The midi import allows to… import MIDI files.
Note: Steph’ has written an article in French about this, with practical examples. Thanks a lot to him!
- Program Changes are converted into basic AY instruments.
- Drums are also converted.
- Note velocities can be converted.
- BPM changes are converted.
- Time signature are used to determine the height of the patterns.
All the tested files worked quite well, but there are some constraints inherent to this format: MIDI is not always structured into tracks, and is definitely not structured in patterns, as trackers are. AT2 tries, thanks to the time signature, to split the Midi events into patterns, and does a good job at it most of the time.
- Use MIDI 1 format (multi-track), not MIDI 0, as it has only one track.
- Have one note per track only.
- Have your notes well locked to bars and beats (avoid humanization). Warning, some MIDI files have their notes completely out of sync with their BPM. It will NOT work well for the import.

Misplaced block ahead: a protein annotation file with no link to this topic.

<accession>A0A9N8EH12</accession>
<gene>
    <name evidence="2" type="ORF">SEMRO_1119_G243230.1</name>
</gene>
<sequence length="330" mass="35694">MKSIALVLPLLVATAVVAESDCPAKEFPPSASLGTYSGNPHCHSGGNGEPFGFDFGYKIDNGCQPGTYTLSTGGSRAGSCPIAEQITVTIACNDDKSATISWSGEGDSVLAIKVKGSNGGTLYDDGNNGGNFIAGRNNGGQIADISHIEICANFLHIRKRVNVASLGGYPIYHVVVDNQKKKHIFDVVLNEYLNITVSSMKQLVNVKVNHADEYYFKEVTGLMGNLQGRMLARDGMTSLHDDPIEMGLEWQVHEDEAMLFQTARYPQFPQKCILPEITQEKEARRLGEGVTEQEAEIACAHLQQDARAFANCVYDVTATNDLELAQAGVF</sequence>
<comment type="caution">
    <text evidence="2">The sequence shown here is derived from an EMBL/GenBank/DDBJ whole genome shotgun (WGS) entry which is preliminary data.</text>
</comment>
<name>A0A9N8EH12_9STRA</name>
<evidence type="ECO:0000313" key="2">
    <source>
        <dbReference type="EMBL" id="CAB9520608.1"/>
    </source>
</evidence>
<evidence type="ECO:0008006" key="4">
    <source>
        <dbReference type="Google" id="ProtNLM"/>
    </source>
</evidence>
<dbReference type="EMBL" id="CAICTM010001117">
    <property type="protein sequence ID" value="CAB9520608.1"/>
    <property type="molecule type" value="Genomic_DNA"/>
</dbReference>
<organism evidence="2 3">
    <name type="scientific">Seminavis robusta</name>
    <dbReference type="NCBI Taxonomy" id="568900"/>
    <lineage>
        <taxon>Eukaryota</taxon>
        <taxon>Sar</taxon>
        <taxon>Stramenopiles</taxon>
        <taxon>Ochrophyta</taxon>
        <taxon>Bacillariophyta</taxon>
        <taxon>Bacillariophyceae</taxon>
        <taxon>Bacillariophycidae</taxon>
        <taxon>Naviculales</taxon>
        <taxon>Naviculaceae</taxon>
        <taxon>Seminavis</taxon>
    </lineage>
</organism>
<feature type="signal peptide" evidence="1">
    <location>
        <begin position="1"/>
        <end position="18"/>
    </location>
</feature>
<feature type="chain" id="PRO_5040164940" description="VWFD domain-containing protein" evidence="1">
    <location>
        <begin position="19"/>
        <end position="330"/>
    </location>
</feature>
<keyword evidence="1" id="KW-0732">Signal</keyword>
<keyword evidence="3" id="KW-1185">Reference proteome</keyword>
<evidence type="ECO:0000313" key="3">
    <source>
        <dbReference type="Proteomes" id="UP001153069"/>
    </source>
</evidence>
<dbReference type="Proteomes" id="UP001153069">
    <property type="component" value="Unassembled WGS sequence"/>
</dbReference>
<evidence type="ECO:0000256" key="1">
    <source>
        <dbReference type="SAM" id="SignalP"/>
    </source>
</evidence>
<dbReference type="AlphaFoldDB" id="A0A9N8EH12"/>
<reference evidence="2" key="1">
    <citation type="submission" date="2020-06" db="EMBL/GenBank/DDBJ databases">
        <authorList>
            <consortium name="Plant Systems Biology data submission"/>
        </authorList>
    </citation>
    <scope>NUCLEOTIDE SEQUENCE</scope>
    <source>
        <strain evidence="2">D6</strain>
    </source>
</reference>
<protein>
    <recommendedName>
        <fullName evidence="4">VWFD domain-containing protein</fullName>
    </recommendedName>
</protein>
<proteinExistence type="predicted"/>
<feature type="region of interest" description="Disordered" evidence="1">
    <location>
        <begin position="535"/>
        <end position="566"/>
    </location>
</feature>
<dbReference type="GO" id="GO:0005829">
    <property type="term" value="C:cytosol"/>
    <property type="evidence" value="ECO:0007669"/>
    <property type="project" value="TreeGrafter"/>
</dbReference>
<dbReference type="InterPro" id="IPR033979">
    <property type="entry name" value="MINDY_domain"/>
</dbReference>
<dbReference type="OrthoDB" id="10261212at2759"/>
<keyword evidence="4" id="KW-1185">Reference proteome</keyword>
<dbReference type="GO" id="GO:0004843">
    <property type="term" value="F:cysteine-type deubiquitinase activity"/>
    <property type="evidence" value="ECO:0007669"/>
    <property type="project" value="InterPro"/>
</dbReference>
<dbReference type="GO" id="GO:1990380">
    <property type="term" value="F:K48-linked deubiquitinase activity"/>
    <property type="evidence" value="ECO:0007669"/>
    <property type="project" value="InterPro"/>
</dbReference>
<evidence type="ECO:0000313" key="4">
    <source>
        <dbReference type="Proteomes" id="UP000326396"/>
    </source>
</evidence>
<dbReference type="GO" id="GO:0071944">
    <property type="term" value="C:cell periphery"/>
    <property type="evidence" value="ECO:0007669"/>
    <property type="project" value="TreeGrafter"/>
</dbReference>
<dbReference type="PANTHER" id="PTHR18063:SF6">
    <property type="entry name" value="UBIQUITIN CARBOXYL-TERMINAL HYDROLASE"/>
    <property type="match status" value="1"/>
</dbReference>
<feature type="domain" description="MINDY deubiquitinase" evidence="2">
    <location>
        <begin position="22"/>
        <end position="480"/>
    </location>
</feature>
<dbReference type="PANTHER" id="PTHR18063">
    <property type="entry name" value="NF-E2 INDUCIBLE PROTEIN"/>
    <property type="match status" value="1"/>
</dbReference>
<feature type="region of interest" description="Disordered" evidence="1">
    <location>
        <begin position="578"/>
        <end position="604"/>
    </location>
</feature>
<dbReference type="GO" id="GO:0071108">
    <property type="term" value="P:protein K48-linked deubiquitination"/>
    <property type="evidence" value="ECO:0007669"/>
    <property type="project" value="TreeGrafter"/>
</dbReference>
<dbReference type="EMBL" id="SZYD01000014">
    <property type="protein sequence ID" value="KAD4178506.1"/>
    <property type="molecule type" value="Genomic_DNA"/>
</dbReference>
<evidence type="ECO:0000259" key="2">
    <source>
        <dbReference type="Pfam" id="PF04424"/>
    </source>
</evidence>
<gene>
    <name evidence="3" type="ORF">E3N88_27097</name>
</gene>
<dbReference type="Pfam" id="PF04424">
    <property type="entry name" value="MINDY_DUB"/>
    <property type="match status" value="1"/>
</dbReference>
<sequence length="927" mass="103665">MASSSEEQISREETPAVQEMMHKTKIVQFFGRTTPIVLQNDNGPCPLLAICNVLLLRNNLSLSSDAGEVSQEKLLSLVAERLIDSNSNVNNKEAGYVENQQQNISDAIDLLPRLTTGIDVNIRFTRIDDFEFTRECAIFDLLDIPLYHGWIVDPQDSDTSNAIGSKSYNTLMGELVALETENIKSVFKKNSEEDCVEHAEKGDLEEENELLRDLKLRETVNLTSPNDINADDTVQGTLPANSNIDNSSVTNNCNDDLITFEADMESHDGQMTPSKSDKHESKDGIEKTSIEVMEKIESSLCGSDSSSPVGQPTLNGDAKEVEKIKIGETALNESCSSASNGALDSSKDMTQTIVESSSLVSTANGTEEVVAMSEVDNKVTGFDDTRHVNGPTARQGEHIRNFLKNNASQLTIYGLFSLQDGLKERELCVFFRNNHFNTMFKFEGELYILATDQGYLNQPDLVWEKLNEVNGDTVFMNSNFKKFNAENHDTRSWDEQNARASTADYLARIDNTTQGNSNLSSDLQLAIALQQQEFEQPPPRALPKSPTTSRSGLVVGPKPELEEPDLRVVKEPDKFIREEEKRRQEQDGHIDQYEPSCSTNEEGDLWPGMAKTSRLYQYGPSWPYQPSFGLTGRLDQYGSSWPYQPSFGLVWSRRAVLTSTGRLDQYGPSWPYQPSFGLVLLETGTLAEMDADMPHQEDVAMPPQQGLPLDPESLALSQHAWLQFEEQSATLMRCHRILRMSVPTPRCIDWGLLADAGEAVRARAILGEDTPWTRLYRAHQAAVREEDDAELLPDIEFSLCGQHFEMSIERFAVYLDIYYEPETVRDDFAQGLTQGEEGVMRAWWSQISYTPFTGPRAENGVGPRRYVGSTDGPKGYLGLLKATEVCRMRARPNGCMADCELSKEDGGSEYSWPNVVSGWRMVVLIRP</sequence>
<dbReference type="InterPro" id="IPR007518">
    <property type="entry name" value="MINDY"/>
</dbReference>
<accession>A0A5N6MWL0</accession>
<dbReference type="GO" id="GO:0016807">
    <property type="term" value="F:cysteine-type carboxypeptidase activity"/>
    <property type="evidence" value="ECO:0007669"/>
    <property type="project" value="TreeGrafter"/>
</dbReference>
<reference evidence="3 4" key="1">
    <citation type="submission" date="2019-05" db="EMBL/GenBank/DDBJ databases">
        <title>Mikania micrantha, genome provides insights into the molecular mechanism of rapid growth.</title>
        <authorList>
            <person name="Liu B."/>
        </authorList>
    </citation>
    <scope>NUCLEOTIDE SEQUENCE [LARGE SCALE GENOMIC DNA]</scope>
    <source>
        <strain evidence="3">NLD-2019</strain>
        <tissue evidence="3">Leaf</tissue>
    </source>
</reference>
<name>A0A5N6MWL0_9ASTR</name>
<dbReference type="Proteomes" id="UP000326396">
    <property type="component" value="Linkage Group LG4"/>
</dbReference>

- Time signature helps (4/4 is default), because it helps define the height of the patterns.
Parts per quarter (PPQ)
When importing, the software will ask for the PPQ (parts per quarter) to use. It defines how accurate the importing is done. Each MIDI song has its own PPQ (960 most of time). In order to have one “Tracker line” per quarter-beat (and thus, 4 lines per beat), the default import PPQ will be the song PPQ / 4 (so, 240 if the song PPQ is 960). This may be enough for most songs. If not, use a smaller value, but it should be a multiple of the song PPQ for a better result (240, 120, 60, 30, etc.).
As a result, the lower the chosen PPQ is, the more “lines” will be generated. The speed is also doubled accordingly, but remember that the speed is not as accurate as BPM!
Like any import, MIDI songs will have to be tweaked, but a good import should generate all the right notes, so tweak the PPQ if the result is not to your liking.